Professor Samson Mukaratirwa
Professor Mukaratirwa was born in Zimbabwe and graduated as a veterinarian in Cuba in 1988 and joined the Ministry of Agriculture, Zimbabwe, as a Government Veterinary Officer. In 1989, he moved to the National Veterinary Research Laboratory as a Veterinary Research Officer in the Parasitology section mainly dealing with diagnosis of livestock parasitic diseases and extension work.

In 1991, Samson was awarded a scholarship through DFID and left for the UK to pursue a Master of Veterinary Science (Parasitology) at the University of Liverpool (Liverpool School of Tropical Medicine). Immediately after completing his MVSc, he was offered a PhD Fellowship sponsored by Danish Development Agency on "Population genetics of the vector snails of trematodes in Zimbabwe" and registered with the University of Copenhagen. Samson completed his PhD in 1995, and joined the Faculty of Veterinary Science, University of Zimbabwe, as lecturer in Veterinary Parasitology and was promoted to the position of Senior lecturer in 1997. He became Deputy Dean of the Faculty in 1997 and Dean of Faculty in 2000-2007.

In 2003, Samson was appointed full Professor of Veterinary Parasitology. His research has been mainly on a variety of parasitic diseases of economic and public health importance. He has developed a passion in "Neglected Parasitic Zoonoses" affecting the resource-poor communities in Africa which includes Taenia solium cysticercosis and trichinellosis. Currently, he is a WHO/FAO expert on neglected parasitic zoonoses.

In 1998 he was awarded the African Senior Fulbright Scholarship for 9 months to develop GIS models to predict the spread of schistosomiasis snails in China and Africa at the Faculty of Veterinary Medicine, Louisiana State University, USA. In recognition of his contribution to research in veterinary parasitology Samson was recipient in 2003 of the World Association for the Advancement of Veterinary Parasitology Peter Nansen Young Scientist Award in New Orleans, USA.

In 2007, Professor Mukaratirwa left University of Zimbabwe and joined the University of KwaZulu-Natal, SBCS, as a Professor in Parasitology and became the Academic Coordinator in 2009 before being appointed Head of School in 2010.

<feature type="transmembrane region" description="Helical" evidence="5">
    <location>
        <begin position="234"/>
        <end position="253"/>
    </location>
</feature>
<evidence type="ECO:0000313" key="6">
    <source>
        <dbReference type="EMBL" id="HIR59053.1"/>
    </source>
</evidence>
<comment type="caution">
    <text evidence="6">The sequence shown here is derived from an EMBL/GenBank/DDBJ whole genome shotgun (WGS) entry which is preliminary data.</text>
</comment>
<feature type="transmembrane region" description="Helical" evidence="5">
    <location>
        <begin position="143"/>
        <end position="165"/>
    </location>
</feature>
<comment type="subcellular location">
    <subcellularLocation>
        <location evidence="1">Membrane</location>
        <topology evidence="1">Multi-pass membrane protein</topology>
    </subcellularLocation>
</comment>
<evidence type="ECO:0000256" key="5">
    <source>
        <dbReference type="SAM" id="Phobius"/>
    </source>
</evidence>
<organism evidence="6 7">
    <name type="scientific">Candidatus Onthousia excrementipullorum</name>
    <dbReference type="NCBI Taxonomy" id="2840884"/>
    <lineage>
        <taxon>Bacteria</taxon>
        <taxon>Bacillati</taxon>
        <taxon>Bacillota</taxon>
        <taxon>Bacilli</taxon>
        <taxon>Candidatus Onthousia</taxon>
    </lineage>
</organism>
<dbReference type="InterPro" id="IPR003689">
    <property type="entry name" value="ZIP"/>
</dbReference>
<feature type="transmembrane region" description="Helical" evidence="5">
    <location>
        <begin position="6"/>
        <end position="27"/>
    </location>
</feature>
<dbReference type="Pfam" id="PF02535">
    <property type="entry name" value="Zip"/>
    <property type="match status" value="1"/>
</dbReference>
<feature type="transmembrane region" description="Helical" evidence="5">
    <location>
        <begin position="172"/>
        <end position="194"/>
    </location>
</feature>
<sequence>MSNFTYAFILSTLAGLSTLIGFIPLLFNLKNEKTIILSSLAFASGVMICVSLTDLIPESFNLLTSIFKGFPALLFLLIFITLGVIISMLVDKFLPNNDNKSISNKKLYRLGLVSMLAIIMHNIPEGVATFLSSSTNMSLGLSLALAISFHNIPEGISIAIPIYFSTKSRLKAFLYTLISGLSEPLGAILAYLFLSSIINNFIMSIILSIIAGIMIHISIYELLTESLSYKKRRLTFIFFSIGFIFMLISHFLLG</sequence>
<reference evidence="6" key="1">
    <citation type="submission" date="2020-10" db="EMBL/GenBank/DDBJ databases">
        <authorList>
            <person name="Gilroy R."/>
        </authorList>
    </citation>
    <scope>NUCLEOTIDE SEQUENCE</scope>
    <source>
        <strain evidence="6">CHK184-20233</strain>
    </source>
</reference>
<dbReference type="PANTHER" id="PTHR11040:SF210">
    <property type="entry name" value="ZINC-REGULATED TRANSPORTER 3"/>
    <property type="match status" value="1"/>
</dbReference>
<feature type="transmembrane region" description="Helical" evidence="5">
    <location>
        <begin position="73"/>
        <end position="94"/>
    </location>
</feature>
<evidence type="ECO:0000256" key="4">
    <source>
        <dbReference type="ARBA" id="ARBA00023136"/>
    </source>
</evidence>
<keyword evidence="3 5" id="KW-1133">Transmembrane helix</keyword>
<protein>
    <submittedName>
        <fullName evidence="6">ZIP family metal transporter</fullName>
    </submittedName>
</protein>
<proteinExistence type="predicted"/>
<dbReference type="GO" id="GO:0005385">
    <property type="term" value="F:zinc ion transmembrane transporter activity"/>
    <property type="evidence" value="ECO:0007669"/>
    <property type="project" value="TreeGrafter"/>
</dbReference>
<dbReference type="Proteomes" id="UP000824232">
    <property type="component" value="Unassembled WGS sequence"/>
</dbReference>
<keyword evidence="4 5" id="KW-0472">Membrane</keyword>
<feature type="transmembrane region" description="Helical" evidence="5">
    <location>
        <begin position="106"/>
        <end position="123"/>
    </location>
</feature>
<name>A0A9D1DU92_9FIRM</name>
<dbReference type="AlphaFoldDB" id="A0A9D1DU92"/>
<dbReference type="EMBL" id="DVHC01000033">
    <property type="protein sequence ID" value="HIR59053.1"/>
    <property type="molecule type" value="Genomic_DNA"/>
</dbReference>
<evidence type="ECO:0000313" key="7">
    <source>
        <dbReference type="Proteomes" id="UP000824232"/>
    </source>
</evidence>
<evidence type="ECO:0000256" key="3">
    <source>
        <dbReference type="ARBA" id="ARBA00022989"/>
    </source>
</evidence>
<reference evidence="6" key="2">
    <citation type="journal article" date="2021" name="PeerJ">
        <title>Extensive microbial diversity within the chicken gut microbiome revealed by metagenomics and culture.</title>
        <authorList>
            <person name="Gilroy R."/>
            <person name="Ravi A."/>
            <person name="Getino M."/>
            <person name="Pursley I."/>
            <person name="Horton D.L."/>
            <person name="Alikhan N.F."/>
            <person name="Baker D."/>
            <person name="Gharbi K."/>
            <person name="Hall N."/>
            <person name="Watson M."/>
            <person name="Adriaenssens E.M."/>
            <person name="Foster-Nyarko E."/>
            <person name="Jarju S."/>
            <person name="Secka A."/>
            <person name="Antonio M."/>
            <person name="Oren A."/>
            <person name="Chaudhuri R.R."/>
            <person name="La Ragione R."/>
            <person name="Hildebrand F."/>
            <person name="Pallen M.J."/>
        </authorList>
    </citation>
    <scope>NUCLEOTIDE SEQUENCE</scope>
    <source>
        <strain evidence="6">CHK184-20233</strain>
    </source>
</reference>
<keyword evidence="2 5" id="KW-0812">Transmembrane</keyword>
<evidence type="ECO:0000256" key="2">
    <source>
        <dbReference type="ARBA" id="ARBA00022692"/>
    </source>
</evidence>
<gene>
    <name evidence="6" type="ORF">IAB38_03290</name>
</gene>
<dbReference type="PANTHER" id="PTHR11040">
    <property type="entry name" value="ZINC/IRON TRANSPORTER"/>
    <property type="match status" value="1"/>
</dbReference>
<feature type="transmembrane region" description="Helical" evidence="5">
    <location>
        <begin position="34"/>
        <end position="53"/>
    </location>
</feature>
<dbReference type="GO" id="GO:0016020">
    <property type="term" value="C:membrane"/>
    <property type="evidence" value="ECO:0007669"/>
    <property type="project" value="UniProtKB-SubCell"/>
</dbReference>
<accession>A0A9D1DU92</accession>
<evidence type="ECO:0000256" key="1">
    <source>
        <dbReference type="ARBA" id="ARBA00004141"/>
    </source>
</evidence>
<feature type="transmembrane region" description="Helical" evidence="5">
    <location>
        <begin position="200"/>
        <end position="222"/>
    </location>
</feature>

He has experience in the taxonom of helminths of ecenomic and medical importance as well as application of GIS tools for mapping the geographical and spatial distribution of parasites and their vectors. His research is mainly on the burden of a variety of parasitic diseases of economic and public health importance and have developed a passion on "Neglected Parasitic Zoonoses" affecting the resource-poor communities in sub-Saharan Africa.

Position:   Professor 
Qualifications:   PhD
Discipline:   Biological Sciences (Parasitology)
Campus:   Westville
Telephone:   031 260 1338/078 869 5542
Research Areas:   Epidemiology and burden of veterinary and medical parasites of economic importance.
Laboratory animal models on host immune responses on malaria, Toxocariasis and Trchinella   infections.
Molecular systematics of flukes and their snail-intermediate hosts. 
 Recent Publications:  

Pedersen U.B., Karagiannis-Voules D-A., Midzi N., Mduluza T., Mukaratirwa S., Fensholt R., Vennervald B.J., Kristensen T.K., Vounatsou P. and Stensgaard A-S. (2017). Comparison of the spatial patterns of schistosomiasis in Zimbabwe at two points in time, spaced twenty-nine years apart: is climate variability of importance? Geospatial Health, 12: 505.

Shimaponda-Mataa N.M.,   Tembo-Mwase E.,  Gebreslasie M.,   Achia T.N.O. and  Mukaratirwa S. (2017). Modelling the influence of temperature and rainfall on malaria incidence in four endemic provinces of Zambia using semiparametric Poisson regression. Acta Tropica, 166: 81-91.

Hlaka L., Chitanga S., Masola B. and Mukaratirwa S. (2017). Host-pregnancy influences the establishment of Trichinella zimbabwensis in Balb C mice. Journal of Parasitic Diseases 1-6.  DOI: 10.1007/s12639-017-0891-9.

Kalinda C., Chimbari, M. and Mukaratirwa S. (2017). Implications of changing temperatures on the growth, fecundity and survival of intermediate host snails of schistosomiasis: A systematic review. International Journal of Environmental Research and Public Health 14: 80.

117. Musesengwa R., Chimbari M.J., Mukaratirwa S. (2017). Initiating community engagement in an Ecohealth research project in Southern Africa. Infectious Diseases of Poverty 6:22 DOI 10.1186/s40249-016-0231-9.

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